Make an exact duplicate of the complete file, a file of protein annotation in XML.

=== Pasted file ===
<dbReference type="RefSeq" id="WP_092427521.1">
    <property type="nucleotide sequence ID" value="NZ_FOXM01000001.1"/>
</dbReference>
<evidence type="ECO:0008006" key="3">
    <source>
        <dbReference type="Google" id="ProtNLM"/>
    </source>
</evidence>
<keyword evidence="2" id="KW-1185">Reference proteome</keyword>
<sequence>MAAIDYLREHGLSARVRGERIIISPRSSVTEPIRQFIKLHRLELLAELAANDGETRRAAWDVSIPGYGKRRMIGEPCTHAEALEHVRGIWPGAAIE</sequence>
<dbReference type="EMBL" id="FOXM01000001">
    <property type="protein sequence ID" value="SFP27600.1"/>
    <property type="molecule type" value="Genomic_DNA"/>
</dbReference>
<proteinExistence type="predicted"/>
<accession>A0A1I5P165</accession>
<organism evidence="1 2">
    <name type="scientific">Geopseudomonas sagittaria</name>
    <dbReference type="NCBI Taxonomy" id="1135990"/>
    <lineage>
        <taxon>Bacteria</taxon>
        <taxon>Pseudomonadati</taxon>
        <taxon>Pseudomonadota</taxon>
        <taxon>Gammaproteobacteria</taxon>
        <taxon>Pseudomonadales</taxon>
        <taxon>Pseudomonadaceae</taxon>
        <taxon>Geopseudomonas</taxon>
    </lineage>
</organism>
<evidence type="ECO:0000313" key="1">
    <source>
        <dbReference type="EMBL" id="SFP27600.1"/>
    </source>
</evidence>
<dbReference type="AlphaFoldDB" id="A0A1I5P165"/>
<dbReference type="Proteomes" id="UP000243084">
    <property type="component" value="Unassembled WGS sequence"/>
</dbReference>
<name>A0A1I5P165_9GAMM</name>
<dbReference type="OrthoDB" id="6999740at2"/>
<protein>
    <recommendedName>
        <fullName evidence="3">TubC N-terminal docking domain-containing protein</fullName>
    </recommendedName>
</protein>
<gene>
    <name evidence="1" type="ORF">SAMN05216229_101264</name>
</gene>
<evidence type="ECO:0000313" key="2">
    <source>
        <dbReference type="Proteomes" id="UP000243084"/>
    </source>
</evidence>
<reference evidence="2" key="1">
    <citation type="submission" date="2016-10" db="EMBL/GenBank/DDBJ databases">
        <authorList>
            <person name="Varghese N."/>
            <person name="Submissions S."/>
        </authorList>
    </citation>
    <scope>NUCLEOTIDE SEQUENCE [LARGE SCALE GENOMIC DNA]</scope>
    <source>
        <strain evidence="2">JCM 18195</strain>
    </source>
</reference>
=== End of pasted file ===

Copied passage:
<dbReference type="RefSeq" id="WP_092427521.1">
    <property type="nucleotide sequence ID" value="NZ_FOXM01000001.1"/>
</dbReference>
<evidence type="ECO:0008006" key="3">
    <source>
        <dbReference type="Google" id="ProtNLM"/>
    </source>
</evidence>
<keyword evidence="2" id="KW-1185">Reference proteome</keyword>
<sequence>MAAIDYLREHGLSARVRGERIIISPRSSVTEPIRQFIKLHRLELLAELAANDGETRRAAWDVSIPGYGKRRMIGEPCTHAEALEHVRGIWPGAAIE</sequence>
<dbReference type="EMBL" id="FOXM01000001">
    <property type="protein sequence ID" value="SFP27600.1"/>
    <property type="molecule type" value="Genomic_DNA"/>
</dbReference>
<proteinExistence type="predicted"/>
<accession>A0A1I5P165</accession>
<organism evidence="1 2">
    <name type="scientific">Geopseudomonas sagittaria</name>
    <dbReference type="NCBI Taxonomy" id="1135990"/>
    <lineage>
        <taxon>Bacteria</taxon>
        <taxon>Pseudomonadati</taxon>
        <taxon>Pseudomonadota</taxon>
        <taxon>Gammaproteobacteria</taxon>
        <taxon>Pseudomonadales</taxon>
        <taxon>Pseudomonadaceae</taxon>
        <taxon>Geopseudomonas</taxon>
    </lineage>
</organism>
<evidence type="ECO:0000313" key="1">
    <source>
        <dbReference type="EMBL" id="SFP27600.1"/>
    </source>
</evidence>
<dbReference type="AlphaFoldDB" id="A0A1I5P165"/>
<dbReference type="Proteomes" id="UP000243084">
    <property type="component" value="Unassembled WGS sequence"/>
</dbReference>
<name>A0A1I5P165_9GAMM</name>
<dbReference type="OrthoDB" id="6999740at2"/>
<protein>
    <recommendedName>
        <fullName evidence="3">TubC N-terminal docking domain-containing protein</fullName>
    </recommendedName>
</protein>
<gene>
    <name evidence="1" type="ORF">SAMN05216229_101264</name>
</gene>
<evidence type="ECO:0000313" key="2">
    <source>
        <dbReference type="Proteomes" id="UP000243084"/>
    </source>
</evidence>
<reference evidence="2" key="1">
    <citation type="submission" date="2016-10" db="EMBL/GenBank/DDBJ databases">
        <authorList>
            <person name="Varghese N."/>
            <person name="Submissions S."/>
        </authorList>
    </citation>
    <scope>NUCLEOTIDE SEQUENCE [LARGE SCALE GENOMIC DNA]</scope>
    <source>
        <strain evidence="2">JCM 18195</strain>
    </source>
</reference>